With employees working over the festive period facing commuting chaos, and mounting frustration before they even reach the office, Christmas 2017 will fully expose the urgent need for flexible working options, 3CX has predicted.
With balancing work and family responsibilities making December the most stressful time of year for 42% of workers, and 30% of workers typically starting to hunt for new jobs in January, using mobile and flexible working to avoid the Christmas crush will reward businesses with happier, more productive and more loyal staff. With transport chaos already hitting much of the UK this month, and with the last UK census showing more and more workers living further away from their places of work and commuting more than 10km a day, learning the lessons each Christmas brings will be critical.
“At this time of year many workers may resent having to commute through significant travel disruption to an – often partially empty – office,” said Paul Clarke, UK manager at 3CX. “But this goes beyond Christmas. We are seeing a generational change in the workforce – workers increasingly expect employers to offer flexible working, without fixed ties to a single location and timetable. If staff find a workplace is too constrictive, or the options available are too limited, they are likely to join the January exodus of those looking elsewhere for employment. Businesses that cannot get a grip on flexibility will not only increase their risk of losing staff, but also to attract and retain fresh blood.”
Already-announced travel changes suggest this year is set to bring the usual issues for travellers between December 23rd and January 2nd. Four major London stations will be closed for this entire period and there are roadworks planned on five motorways across the country. This is without considering possible disruption from the weather, or more minor issues and closures. With research showing almost a quarter of employees have called in sick once before in order to avoid working over the Christmas period, the flexibility to work from home between Christmas and New Year is in the best interest of organisations, making employees more willing to work if they can avoid a dismal commute.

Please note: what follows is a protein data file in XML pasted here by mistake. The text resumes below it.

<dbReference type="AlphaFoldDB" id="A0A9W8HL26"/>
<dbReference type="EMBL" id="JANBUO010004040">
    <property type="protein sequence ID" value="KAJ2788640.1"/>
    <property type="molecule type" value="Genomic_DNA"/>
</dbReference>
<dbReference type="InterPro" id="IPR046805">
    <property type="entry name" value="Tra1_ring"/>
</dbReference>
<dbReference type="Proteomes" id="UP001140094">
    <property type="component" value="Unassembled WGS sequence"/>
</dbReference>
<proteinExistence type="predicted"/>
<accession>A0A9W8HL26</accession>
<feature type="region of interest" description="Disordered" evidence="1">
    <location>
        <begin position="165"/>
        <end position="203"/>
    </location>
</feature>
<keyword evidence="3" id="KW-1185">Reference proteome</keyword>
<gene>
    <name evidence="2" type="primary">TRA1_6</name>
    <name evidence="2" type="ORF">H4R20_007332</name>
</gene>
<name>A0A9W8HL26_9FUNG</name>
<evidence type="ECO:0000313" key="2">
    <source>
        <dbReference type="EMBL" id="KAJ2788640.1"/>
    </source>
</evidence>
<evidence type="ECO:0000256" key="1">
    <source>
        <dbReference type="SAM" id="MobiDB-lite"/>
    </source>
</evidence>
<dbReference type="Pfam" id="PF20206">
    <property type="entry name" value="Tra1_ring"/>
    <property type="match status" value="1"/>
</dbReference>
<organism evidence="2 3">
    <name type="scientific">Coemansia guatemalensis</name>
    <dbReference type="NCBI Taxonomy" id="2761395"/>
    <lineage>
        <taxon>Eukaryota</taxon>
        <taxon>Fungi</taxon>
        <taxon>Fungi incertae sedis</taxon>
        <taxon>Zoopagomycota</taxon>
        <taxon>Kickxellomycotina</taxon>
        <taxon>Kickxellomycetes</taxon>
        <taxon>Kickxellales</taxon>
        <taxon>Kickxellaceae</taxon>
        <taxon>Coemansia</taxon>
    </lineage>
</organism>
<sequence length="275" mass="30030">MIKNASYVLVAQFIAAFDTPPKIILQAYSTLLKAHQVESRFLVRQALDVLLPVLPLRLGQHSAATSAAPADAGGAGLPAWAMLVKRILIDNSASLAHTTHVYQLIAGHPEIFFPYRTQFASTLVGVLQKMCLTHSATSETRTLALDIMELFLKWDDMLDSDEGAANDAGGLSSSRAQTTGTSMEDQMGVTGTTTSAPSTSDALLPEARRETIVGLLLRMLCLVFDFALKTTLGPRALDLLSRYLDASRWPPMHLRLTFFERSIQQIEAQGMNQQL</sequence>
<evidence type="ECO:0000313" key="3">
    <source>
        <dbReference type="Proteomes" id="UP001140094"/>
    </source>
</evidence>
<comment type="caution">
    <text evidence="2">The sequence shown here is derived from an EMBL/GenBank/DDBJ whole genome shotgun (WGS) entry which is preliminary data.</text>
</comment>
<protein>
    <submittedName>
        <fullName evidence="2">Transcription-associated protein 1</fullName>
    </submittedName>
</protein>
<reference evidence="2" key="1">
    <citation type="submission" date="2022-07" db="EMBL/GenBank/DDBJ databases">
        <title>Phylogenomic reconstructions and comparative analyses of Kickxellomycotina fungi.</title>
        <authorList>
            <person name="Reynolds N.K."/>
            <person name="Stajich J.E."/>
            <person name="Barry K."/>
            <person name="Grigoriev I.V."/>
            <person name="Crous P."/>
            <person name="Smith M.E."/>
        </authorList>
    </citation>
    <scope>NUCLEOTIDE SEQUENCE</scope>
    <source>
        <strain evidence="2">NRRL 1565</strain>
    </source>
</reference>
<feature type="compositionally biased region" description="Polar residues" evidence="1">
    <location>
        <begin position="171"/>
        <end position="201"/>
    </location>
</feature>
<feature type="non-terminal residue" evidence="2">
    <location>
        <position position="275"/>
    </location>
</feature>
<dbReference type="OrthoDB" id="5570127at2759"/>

Providing the flexibility for employees to work from where and when they want is now incredibly simple to support. Indeed, any business that wants to maximise the productivity of their workforce and ensure it doesn’t fall behind the competition should be able to give its workers all of the tools they need to work flexibly – without losing control of communications, or having to invest heavily in completely new technology. This should in turn open up communication and collaboration with colleagues who will likely be in a different location, whether they are in a head office, a home office or a third office.
“The majority of businesses now operate in an interconnected, global environment,” continued Paul Clarke. “Their customers, partners and suppliers are spread across the globe. Seeking out new markets and opportunities involves crossing borders to a much greater degree than previously possible. For many, globalisation will mean necessary changes to working practices – particularly where clients or partners work across different religious and regional calendars. With rising numbers working not only over Christmas, but on the December bank holidays, insisting on employees travelling to a central office will become a sore point. Organisations need to not only provide, but actively encourage flexible working practices to overcome the traditional productivity slump, not only in December, but throughout the year.”